The Environmental Protection Agency (EPA) has declared its first-ever “public emergency,” stating the federal government will give $6 million to the health authority in Lincoln County, Montana to provide medical care to people who were sickened by asbestos from a mine. The money is intended to pay for what insurance will not, and cover the medical bills of people without insurance. The declaration applies to the towns of Libby and Troy, where for decades workers in the town mined for vermiculite, a mineral used in insulation. Unknowingly, the workers were poisoning themselves because the vermiculite contained a toxic form of asbestos, which the workers carried home on their clothes.
Although the two towns’ combined population is only 3,900, the Department of Health and Human Services estimates about 500 residents have asbestos-related illnesses such as lung cancer and asbestosis. A department spokesperson estimates fifty new cases are diagnosed every year, including some in family members who never stepped foot in the mine. Senator Jon Tester of Montana claims no family in the area has escaped exposure.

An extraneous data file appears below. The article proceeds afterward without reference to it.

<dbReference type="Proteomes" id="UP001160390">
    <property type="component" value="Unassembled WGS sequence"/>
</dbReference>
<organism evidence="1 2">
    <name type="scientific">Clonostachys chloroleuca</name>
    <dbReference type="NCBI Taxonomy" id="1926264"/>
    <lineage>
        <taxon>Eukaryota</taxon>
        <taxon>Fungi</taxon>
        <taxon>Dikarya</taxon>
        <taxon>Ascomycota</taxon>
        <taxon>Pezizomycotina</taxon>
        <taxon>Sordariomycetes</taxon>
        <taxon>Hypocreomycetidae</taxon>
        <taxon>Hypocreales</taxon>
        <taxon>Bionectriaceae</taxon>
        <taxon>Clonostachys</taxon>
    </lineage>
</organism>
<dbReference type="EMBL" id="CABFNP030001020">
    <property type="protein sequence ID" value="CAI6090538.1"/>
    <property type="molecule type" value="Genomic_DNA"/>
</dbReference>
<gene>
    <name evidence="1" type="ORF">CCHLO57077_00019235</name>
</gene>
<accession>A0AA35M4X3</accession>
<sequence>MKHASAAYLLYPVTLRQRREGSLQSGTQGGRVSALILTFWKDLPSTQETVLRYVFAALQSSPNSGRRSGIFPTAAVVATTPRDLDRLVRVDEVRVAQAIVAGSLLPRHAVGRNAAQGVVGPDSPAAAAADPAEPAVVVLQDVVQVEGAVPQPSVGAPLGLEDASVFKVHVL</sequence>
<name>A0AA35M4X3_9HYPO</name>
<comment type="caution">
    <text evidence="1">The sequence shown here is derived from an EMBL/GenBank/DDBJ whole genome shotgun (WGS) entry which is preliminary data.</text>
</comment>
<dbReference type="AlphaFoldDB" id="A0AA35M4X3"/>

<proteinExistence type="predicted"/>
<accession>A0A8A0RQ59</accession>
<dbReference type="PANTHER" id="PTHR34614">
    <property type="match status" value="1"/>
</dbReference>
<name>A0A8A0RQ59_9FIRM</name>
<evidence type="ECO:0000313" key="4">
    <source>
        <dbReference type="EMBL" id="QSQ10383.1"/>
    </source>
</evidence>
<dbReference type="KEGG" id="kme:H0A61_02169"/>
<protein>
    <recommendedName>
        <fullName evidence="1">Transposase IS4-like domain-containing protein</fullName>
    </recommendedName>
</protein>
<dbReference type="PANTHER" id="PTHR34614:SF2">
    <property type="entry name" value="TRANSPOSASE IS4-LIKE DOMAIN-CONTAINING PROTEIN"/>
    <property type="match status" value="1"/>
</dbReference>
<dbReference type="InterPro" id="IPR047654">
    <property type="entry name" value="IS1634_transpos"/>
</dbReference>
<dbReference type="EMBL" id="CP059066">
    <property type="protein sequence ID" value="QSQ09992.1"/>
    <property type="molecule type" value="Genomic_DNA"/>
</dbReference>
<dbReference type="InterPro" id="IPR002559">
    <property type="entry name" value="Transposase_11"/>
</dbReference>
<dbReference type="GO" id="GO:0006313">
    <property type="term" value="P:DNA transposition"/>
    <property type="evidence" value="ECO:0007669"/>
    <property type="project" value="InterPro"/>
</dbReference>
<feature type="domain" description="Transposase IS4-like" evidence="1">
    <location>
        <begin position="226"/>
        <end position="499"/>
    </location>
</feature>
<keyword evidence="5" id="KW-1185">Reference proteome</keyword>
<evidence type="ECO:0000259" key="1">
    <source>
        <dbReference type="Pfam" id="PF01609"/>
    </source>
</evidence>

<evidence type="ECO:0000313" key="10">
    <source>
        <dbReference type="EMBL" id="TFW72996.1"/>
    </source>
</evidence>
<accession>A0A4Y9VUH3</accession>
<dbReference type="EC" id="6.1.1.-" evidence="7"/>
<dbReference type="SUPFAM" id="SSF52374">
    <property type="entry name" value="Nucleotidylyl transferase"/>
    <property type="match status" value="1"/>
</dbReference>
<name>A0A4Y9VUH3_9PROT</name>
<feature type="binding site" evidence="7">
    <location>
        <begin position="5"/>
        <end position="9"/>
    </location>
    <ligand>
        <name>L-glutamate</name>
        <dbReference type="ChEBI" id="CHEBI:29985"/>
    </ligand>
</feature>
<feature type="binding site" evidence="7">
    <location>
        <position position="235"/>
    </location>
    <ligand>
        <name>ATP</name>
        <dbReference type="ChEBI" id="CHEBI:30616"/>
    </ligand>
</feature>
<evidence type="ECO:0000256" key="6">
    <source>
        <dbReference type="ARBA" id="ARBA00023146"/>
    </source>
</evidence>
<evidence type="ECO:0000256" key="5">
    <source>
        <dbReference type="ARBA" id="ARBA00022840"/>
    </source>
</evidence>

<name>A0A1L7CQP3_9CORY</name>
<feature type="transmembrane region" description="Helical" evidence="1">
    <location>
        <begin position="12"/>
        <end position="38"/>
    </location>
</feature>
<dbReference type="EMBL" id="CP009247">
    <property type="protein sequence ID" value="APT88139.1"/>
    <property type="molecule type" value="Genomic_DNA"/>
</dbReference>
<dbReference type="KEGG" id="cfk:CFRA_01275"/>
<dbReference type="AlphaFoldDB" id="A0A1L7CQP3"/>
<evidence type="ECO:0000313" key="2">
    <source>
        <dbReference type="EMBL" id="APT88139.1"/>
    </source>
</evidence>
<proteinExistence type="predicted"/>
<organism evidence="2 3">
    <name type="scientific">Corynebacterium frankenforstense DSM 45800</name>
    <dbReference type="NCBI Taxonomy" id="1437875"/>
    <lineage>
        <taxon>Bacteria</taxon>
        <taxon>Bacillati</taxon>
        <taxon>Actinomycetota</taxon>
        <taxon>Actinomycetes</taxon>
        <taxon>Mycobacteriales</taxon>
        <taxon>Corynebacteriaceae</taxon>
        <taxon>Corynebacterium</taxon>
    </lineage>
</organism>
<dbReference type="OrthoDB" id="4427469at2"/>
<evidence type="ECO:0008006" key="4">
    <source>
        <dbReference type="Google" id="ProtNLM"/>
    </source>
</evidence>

The EPA’s announcement came about six weeks after a Montana jury acquitted the chemical company W.R. Grace and three of its executives on charges that they withheld important information regarding the dangers of the mine. W.R. Grace ran the mine from 1963 until it closed in 1990, though vermiculite had been removed from the mine since the early 20th century. Although the Department of Health and Human Services has spent about $46 million in the past ten years for diagnostic screening programs and paying to improve health care, the new $6 million is to be given directly to patients.